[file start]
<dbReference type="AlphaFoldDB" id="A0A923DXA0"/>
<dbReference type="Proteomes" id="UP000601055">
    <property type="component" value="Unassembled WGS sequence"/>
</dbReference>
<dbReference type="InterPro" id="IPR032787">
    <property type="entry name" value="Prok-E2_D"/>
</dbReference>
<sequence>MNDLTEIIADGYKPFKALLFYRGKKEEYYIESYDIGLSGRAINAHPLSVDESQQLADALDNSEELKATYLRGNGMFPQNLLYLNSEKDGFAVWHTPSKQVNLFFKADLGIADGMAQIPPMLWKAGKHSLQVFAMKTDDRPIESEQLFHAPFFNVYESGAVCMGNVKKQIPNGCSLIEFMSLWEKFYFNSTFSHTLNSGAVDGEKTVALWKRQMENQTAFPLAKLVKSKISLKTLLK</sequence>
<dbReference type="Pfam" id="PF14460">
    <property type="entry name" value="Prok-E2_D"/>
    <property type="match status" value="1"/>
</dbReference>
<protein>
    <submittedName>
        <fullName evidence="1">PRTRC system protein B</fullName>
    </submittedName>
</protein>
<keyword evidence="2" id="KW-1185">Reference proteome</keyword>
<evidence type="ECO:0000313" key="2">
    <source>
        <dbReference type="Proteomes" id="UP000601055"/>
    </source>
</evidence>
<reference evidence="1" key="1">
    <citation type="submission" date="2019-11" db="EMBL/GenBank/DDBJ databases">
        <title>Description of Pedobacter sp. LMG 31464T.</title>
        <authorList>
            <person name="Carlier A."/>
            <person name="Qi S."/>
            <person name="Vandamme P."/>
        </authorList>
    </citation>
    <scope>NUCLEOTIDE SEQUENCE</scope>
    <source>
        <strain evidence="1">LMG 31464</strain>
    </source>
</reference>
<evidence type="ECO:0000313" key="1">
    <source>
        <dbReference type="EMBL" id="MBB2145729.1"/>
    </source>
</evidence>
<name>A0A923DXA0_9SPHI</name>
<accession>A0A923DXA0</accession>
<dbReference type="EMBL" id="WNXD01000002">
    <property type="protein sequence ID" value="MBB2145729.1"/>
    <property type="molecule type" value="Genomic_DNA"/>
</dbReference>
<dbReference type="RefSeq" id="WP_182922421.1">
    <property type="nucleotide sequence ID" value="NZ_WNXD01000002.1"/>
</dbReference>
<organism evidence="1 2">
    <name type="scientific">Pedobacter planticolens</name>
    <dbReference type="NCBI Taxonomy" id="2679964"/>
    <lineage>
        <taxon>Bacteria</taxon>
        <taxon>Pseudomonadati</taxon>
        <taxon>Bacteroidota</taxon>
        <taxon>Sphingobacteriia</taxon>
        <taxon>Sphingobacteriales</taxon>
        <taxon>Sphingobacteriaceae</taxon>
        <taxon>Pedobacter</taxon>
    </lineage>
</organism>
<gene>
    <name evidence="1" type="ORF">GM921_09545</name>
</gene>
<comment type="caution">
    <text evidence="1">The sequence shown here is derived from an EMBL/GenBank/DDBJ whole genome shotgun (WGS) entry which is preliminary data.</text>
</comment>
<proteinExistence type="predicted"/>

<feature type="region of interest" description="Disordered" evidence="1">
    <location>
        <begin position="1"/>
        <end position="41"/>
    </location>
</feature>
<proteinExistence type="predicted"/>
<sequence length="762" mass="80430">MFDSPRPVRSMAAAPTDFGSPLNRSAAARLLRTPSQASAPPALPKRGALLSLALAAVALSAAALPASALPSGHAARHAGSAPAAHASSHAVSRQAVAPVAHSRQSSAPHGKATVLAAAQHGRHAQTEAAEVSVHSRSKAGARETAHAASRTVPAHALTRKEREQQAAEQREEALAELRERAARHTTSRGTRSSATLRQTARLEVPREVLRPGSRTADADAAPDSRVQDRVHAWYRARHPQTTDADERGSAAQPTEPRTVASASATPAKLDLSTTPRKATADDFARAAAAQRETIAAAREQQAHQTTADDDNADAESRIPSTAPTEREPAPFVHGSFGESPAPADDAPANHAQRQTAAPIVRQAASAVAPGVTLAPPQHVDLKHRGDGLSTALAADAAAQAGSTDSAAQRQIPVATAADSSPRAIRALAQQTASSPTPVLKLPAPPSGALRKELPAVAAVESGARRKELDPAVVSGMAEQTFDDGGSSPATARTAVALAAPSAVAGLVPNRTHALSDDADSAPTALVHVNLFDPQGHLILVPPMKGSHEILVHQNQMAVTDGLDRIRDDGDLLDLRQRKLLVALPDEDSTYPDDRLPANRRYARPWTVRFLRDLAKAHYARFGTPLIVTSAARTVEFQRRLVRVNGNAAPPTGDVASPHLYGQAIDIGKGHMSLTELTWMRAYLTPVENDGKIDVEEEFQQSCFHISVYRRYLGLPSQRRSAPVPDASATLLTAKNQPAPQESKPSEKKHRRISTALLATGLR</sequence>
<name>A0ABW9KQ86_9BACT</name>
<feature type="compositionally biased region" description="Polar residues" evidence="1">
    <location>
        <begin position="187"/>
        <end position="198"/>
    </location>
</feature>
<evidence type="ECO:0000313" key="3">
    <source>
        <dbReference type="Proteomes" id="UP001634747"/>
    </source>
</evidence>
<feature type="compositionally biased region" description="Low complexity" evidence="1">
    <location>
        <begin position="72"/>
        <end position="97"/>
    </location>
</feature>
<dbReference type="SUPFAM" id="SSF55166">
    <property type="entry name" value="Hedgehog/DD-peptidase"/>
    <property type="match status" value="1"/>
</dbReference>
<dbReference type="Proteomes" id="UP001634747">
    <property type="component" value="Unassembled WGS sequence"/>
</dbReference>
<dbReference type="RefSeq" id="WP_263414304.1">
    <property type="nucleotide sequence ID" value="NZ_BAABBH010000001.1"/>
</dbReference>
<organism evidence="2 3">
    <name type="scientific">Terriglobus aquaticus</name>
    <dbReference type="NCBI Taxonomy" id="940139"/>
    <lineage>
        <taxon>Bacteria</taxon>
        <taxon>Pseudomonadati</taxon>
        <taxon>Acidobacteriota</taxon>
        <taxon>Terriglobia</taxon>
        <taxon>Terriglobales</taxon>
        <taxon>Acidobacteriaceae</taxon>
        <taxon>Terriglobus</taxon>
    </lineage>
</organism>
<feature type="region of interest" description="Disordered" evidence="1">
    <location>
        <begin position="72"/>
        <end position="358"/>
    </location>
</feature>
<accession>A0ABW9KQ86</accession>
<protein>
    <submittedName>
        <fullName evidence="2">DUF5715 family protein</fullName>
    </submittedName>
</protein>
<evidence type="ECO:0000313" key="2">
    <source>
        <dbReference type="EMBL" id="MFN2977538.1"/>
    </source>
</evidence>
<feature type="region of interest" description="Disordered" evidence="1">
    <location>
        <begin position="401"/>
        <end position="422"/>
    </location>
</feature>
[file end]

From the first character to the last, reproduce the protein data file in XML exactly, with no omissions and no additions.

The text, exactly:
<dbReference type="AlphaFoldDB" id="A0A923DXA0"/>
<dbReference type="Proteomes" id="UP000601055">
    <property type="component" value="Unassembled WGS sequence"/>
</dbReference>
<dbReference type="InterPro" id="IPR032787">
    <property type="entry name" value="Prok-E2_D"/>
</dbReference>
<sequence>MNDLTEIIADGYKPFKALLFYRGKKEEYYIESYDIGLSGRAINAHPLSVDESQQLADALDNSEELKATYLRGNGMFPQNLLYLNSEKDGFAVWHTPSKQVNLFFKADLGIADGMAQIPPMLWKAGKHSLQVFAMKTDDRPIESEQLFHAPFFNVYESGAVCMGNVKKQIPNGCSLIEFMSLWEKFYFNSTFSHTLNSGAVDGEKTVALWKRQMENQTAFPLAKLVKSKISLKTLLK</sequence>
<dbReference type="Pfam" id="PF14460">
    <property type="entry name" value="Prok-E2_D"/>
    <property type="match status" value="1"/>
</dbReference>
<protein>
    <submittedName>
        <fullName evidence="1">PRTRC system protein B</fullName>
    </submittedName>
</protein>
<keyword evidence="2" id="KW-1185">Reference proteome</keyword>
<evidence type="ECO:0000313" key="2">
    <source>
        <dbReference type="Proteomes" id="UP000601055"/>
    </source>
</evidence>
<reference evidence="1" key="1">
    <citation type="submission" date="2019-11" db="EMBL/GenBank/DDBJ databases">
        <title>Description of Pedobacter sp. LMG 31464T.</title>
        <authorList>
            <person name="Carlier A."/>
            <person name="Qi S."/>
            <person name="Vandamme P."/>
        </authorList>
    </citation>
    <scope>NUCLEOTIDE SEQUENCE</scope>
    <source>
        <strain evidence="1">LMG 31464</strain>
    </source>
</reference>
<evidence type="ECO:0000313" key="1">
    <source>
        <dbReference type="EMBL" id="MBB2145729.1"/>
    </source>
</evidence>
<name>A0A923DXA0_9SPHI</name>
<accession>A0A923DXA0</accession>
<dbReference type="EMBL" id="WNXD01000002">
    <property type="protein sequence ID" value="MBB2145729.1"/>
    <property type="molecule type" value="Genomic_DNA"/>
</dbReference>
<dbReference type="RefSeq" id="WP_182922421.1">
    <property type="nucleotide sequence ID" value="NZ_WNXD01000002.1"/>
</dbReference>
<organism evidence="1 2">
    <name type="scientific">Pedobacter planticolens</name>
    <dbReference type="NCBI Taxonomy" id="2679964"/>
    <lineage>
        <taxon>Bacteria</taxon>
        <taxon>Pseudomonadati</taxon>
        <taxon>Bacteroidota</taxon>
        <taxon>Sphingobacteriia</taxon>
        <taxon>Sphingobacteriales</taxon>
        <taxon>Sphingobacteriaceae</taxon>
        <taxon>Pedobacter</taxon>
    </lineage>
</organism>
<gene>
    <name evidence="1" type="ORF">GM921_09545</name>
</gene>
<comment type="caution">
    <text evidence="1">The sequence shown here is derived from an EMBL/GenBank/DDBJ whole genome shotgun (WGS) entry which is preliminary data.</text>
</comment>
<proteinExistence type="predicted"/>

<feature type="region of interest" description="Disordered" evidence="1">
    <location>
        <begin position="1"/>
        <end position="41"/>
    </location>
</feature>
<proteinExistence type="predicted"/>
<sequence length="762" mass="80430">MFDSPRPVRSMAAAPTDFGSPLNRSAAARLLRTPSQASAPPALPKRGALLSLALAAVALSAAALPASALPSGHAARHAGSAPAAHASSHAVSRQAVAPVAHSRQSSAPHGKATVLAAAQHGRHAQTEAAEVSVHSRSKAGARETAHAASRTVPAHALTRKEREQQAAEQREEALAELRERAARHTTSRGTRSSATLRQTARLEVPREVLRPGSRTADADAAPDSRVQDRVHAWYRARHPQTTDADERGSAAQPTEPRTVASASATPAKLDLSTTPRKATADDFARAAAAQRETIAAAREQQAHQTTADDDNADAESRIPSTAPTEREPAPFVHGSFGESPAPADDAPANHAQRQTAAPIVRQAASAVAPGVTLAPPQHVDLKHRGDGLSTALAADAAAQAGSTDSAAQRQIPVATAADSSPRAIRALAQQTASSPTPVLKLPAPPSGALRKELPAVAAVESGARRKELDPAVVSGMAEQTFDDGGSSPATARTAVALAAPSAVAGLVPNRTHALSDDADSAPTALVHVNLFDPQGHLILVPPMKGSHEILVHQNQMAVTDGLDRIRDDGDLLDLRQRKLLVALPDEDSTYPDDRLPANRRYARPWTVRFLRDLAKAHYARFGTPLIVTSAARTVEFQRRLVRVNGNAAPPTGDVASPHLYGQAIDIGKGHMSLTELTWMRAYLTPVENDGKIDVEEEFQQSCFHISVYRRYLGLPSQRRSAPVPDASATLLTAKNQPAPQESKPSEKKHRRISTALLATGLR</sequence>
<name>A0ABW9KQ86_9BACT</name>
<feature type="compositionally biased region" description="Polar residues" evidence="1">
    <location>
        <begin position="187"/>
        <end position="198"/>
    </location>
</feature>
<evidence type="ECO:0000313" key="3">
    <source>
        <dbReference type="Proteomes" id="UP001634747"/>
    </source>
</evidence>
<feature type="compositionally biased region" description="Low complexity" evidence="1">
    <location>
        <begin position="72"/>
        <end position="97"/>
    </location>
</feature>
<dbReference type="SUPFAM" id="SSF55166">
    <property type="entry name" value="Hedgehog/DD-peptidase"/>
    <property type="match status" value="1"/>
</dbReference>
<dbReference type="Proteomes" id="UP001634747">
    <property type="component" value="Unassembled WGS sequence"/>
</dbReference>
<dbReference type="RefSeq" id="WP_263414304.1">
    <property type="nucleotide sequence ID" value="NZ_BAABBH010000001.1"/>
</dbReference>
<organism evidence="2 3">
    <name type="scientific">Terriglobus aquaticus</name>
    <dbReference type="NCBI Taxonomy" id="940139"/>
    <lineage>
        <taxon>Bacteria</taxon>
        <taxon>Pseudomonadati</taxon>
        <taxon>Acidobacteriota</taxon>
        <taxon>Terriglobia</taxon>
        <taxon>Terriglobales</taxon>
        <taxon>Acidobacteriaceae</taxon>
        <taxon>Terriglobus</taxon>
    </lineage>
</organism>
<feature type="region of interest" description="Disordered" evidence="1">
    <location>
        <begin position="72"/>
        <end position="358"/>
    </location>
</feature>
<accession>A0ABW9KQ86</accession>
<protein>
    <submittedName>
        <fullName evidence="2">DUF5715 family protein</fullName>
    </submittedName>
</protein>
<evidence type="ECO:0000313" key="2">
    <source>
        <dbReference type="EMBL" id="MFN2977538.1"/>
    </source>
</evidence>
<feature type="region of interest" description="Disordered" evidence="1">
    <location>
        <begin position="401"/>
        <end position="422"/>
    </location>
</feature>